GO GLOBAL, think local" is today's mantra, but it isn't working for free trade.
The Bush administration, supposed advocate of free trade, put tariffs of 30 percent on imported steel in March, America's single most protectionist measure in 20 years. It has also slapped tariffs on Canadian lumber, and conceded to congressional attempts to withdraw textile trade concessions granted recently to Caribbean countries. Two weeks ago, Bush signed a farm bill which will increase farm subsidies by 80 percent, reversing legislation from 1996 that aimed to phase out subsidies entirely.
Amid international outcry, Bush claims that he is still going global. The protectionist measures, he says, are concessions to persuade Congress to grant him trade negotiating authority in the next World Trade Organization round.
But the real explanation is electoral. Mr. Bush is not thinking global, he's going local. The farm bill can help him win the Senate election swing seats in November in the Midwest, just as steel tariffs can help him in the Rust Belt. The main victims of these measures will inevitably be the poor countries.
In November, shortly after declaration of the U.S. war against terrorism, 142 countries met in Doha, Qatar, to launch a round of trade negotiations. The mood was optimistic, and talks focused on the need for special commitment from the rich countries to help developing countries, particularly by removing trade barriers in agriculture and textiles. America insisted on putting liberalized farm trade and subsidy-free agriculture at the center of the Doha agenda.
Now the Doha round is threatened. The European Union, Japan and China have begun a counteroffensive against the U.S. steel tariffs. The Europeans threaten, pointedly, to impose countertariffs on $336 million worth of American goods originating from electorally sensitive states such as North Carolina and Florida. Another big trade dispute is brewing.
So what? There have been trans-Atlantic trade squabbles for years, and despite the noise and posturing, good sense has usually prevailed. This time, the main losers will be the developing countries that await their opportunity to trade openly with rich countries, unobstructed by the array of quotas, tariffs and price subsidies.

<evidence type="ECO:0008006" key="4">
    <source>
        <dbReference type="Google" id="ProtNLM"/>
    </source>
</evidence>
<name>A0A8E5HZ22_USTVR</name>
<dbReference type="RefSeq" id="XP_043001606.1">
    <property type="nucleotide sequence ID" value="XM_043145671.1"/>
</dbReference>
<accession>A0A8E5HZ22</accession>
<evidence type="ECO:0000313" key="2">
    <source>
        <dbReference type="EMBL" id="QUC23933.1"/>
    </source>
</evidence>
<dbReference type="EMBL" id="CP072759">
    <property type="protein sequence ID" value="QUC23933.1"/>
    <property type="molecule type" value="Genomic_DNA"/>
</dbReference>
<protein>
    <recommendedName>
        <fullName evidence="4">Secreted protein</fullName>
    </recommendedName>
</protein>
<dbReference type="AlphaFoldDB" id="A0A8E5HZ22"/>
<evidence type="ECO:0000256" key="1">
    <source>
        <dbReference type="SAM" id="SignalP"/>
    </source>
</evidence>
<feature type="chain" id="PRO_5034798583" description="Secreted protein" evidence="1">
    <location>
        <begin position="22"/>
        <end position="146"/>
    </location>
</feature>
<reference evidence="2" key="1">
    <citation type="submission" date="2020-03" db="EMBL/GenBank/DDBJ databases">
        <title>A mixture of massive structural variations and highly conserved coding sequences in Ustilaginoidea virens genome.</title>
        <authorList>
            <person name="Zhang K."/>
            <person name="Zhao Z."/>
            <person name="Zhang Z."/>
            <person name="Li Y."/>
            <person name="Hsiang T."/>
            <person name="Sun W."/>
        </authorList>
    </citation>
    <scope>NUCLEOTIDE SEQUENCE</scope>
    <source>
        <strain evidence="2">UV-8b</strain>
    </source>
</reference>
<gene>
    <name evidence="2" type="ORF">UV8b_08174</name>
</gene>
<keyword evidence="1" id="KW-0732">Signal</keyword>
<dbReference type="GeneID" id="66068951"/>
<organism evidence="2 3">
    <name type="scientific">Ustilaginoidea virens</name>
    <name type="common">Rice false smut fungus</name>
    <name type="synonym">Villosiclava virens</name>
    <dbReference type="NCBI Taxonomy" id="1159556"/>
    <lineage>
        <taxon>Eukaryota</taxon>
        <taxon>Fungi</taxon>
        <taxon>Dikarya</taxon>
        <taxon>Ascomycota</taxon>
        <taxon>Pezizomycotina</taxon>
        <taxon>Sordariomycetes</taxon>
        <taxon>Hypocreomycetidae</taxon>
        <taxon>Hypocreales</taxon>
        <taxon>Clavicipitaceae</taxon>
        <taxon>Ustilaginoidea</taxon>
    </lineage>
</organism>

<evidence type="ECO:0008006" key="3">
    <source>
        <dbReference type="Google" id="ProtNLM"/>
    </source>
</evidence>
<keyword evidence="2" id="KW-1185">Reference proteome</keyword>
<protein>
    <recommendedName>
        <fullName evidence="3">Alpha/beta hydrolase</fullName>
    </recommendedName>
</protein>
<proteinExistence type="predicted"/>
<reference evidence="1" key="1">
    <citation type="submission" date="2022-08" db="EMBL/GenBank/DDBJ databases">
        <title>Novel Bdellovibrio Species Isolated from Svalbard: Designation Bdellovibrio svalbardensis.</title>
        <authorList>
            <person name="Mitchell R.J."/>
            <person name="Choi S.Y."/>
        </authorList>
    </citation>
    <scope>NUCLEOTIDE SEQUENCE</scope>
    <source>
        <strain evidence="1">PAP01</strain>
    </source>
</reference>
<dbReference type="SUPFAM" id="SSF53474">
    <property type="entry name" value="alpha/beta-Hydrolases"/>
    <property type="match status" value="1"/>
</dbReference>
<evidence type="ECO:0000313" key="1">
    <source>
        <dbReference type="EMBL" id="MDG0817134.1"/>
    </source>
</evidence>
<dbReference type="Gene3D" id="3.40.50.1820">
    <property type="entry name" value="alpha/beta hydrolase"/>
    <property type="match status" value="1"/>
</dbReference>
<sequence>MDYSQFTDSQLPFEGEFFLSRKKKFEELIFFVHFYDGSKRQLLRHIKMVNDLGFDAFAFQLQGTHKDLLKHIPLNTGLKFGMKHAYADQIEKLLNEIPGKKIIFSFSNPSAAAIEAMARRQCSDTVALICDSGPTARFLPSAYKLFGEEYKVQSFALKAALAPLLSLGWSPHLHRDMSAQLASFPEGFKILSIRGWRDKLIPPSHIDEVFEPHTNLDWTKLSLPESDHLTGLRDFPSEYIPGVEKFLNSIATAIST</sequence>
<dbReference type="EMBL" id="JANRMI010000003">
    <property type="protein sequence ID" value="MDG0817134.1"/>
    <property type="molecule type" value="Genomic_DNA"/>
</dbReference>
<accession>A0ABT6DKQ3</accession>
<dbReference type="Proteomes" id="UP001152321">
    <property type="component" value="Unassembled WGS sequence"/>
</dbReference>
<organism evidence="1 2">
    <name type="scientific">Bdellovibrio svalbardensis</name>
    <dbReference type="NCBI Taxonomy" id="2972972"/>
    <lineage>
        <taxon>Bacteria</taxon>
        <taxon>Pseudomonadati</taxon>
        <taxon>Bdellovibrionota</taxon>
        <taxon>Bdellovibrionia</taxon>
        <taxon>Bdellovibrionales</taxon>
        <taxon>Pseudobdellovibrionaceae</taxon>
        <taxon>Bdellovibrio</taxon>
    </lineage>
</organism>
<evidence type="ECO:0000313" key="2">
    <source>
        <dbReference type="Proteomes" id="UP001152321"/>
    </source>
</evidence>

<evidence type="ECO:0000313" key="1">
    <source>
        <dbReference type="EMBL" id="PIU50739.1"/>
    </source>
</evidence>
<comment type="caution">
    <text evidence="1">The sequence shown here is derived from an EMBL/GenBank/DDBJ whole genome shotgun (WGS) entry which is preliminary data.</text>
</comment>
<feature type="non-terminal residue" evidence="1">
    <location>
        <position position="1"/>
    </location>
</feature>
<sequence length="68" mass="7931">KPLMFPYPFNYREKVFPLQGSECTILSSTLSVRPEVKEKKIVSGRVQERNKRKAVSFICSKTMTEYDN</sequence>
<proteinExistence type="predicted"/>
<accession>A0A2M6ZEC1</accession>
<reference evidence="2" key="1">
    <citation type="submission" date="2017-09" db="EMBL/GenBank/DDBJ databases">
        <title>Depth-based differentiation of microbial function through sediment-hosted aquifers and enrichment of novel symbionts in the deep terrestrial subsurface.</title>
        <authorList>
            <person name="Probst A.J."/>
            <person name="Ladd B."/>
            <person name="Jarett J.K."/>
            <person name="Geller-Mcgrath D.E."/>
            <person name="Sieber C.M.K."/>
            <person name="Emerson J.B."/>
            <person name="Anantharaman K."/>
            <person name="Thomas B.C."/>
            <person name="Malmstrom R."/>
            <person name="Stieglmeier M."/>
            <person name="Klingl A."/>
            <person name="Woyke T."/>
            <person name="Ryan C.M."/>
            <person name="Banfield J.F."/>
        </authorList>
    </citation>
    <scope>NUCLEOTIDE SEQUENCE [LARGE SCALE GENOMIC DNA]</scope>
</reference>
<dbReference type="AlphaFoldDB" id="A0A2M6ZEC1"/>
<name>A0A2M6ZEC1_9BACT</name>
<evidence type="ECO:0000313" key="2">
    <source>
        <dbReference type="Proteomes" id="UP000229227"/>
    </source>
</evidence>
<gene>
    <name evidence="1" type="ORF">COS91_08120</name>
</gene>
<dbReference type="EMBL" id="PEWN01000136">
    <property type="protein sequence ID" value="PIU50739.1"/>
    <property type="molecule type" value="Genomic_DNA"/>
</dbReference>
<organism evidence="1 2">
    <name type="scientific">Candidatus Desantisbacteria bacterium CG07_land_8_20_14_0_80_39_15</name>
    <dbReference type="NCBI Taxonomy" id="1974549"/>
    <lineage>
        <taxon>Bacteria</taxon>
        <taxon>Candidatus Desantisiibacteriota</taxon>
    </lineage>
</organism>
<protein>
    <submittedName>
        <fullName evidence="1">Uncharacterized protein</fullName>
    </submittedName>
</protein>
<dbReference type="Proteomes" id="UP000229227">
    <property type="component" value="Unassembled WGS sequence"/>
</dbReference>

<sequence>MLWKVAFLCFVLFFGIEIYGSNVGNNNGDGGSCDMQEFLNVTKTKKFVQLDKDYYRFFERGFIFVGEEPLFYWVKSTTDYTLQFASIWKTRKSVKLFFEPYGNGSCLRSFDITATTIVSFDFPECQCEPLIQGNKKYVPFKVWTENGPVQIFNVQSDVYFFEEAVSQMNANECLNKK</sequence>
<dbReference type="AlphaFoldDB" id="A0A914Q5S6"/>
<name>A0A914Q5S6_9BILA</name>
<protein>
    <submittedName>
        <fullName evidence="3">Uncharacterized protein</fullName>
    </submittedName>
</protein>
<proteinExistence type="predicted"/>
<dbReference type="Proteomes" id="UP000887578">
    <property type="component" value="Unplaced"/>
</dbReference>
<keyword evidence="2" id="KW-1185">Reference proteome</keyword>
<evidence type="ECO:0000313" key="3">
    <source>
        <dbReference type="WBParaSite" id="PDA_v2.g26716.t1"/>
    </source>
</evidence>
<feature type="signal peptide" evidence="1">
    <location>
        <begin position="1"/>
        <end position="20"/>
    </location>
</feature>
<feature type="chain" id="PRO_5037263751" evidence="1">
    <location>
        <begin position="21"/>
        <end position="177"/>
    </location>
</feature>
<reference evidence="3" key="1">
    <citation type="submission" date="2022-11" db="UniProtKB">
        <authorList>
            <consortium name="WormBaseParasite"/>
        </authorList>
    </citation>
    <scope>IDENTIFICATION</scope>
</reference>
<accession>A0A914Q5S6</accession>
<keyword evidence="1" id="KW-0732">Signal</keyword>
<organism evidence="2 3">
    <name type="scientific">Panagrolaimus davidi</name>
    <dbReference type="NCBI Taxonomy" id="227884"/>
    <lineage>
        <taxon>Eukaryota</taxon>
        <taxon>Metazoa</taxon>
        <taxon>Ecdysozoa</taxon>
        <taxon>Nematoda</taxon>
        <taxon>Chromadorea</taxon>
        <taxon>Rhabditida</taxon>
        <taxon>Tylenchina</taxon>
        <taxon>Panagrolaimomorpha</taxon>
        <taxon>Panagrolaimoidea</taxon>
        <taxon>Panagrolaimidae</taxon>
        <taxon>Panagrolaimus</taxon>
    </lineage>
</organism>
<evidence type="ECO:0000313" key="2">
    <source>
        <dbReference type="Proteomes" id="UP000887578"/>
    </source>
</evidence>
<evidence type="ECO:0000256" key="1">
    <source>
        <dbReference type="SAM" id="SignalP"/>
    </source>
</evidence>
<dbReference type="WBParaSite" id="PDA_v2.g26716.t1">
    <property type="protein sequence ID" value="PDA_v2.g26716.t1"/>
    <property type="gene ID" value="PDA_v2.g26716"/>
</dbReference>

Previously, the United States was pushing the European Union and others to phase out agricultural subsidies, but the pressure is off. The new farm bill, which would cost $190 billion over 10 years, will add to the existing $350 billion that rich countries provide in farm subsidies each year. When rich countries pay their farmers to increase production, with the effect of pushing down crop prices, poor countries lose out.
The World Bank estimates that if the world price of cotton were not depressed by subsidy, the number of people living below the poverty line in the country of Burkina Faso in western Africa would fall by half within six years. Whereas the average U.S. cotton farmer earns $35,000 a year, a third of which is subsidy, the average cotton farmer in Burkina Faso gets by on less than $1 a day.
"This is for rural America," said Rep. Larry Combest, Texas Republican and chairman of the House Agriculture Committee, when the farm bill was voted in.
But the smaller, family-run farms will not be the main benefactors. Three-fourths of the new subsidies will be paid to the 10 percent of biggest farmers.
The issue of equity is important. After the attacks of Sept. 11, world leaders recognized the link between poverty and terrorism and pledged to increase development aid. Aid can help, but only trade can bring the foreign investment and modernization that developing countries need. But in all the rich countries, domestic interest groups are lobbying hard to prevent investment, earnings and jobs from moving elsewhere.
Take the Vietnam catfish war in which the Mekong challenged the Mississippi.
Vietnam began exporting frozen catfish filets to the United States in 1996, and by last year was supplying 20 percent of the market. Vietnamese catfish was as good as the local product, but 20 percent cheaper. The Catfish Farmers of America, with headquarters in Indianola, Miss., fought back, first accusing the Vietnamese of dumping and of farming in polluted water, none of which could be substantiated.
In October, the group succeeded in having Congress pass a bill banning the use of the word "catfish" on the Vietnamese product, because the Vietnamese catfish supposedly belonged to a different family from the American catfish.
Although scientists of the California Research Institute have confirmed that Vietnamese and American catfish belong to the same family, the ban prevails.
Vietnamese producers, now using the label "Basa fish," must reapproach the market.
"Protecting a domestic industry that had a revenue more than $590 million last year is vital to the South ... ," the Catfish Farmers of America said. "There are more than 190,000 acres of catfish ponds in the United States, with 110,000 of those acres in Mississippi."
Free trade is ultimately about the benefit of many vs. the interest of the few. The few are often powerful, so free-trade agendas need championing with vision and commitment. President Bush seems to have lost that commitment. For now, the global agenda appears to have been scrapped under the pressure of domestic interests.
John McKenzie lives in Vietnam, where he manages the Mekong Project Development Facility.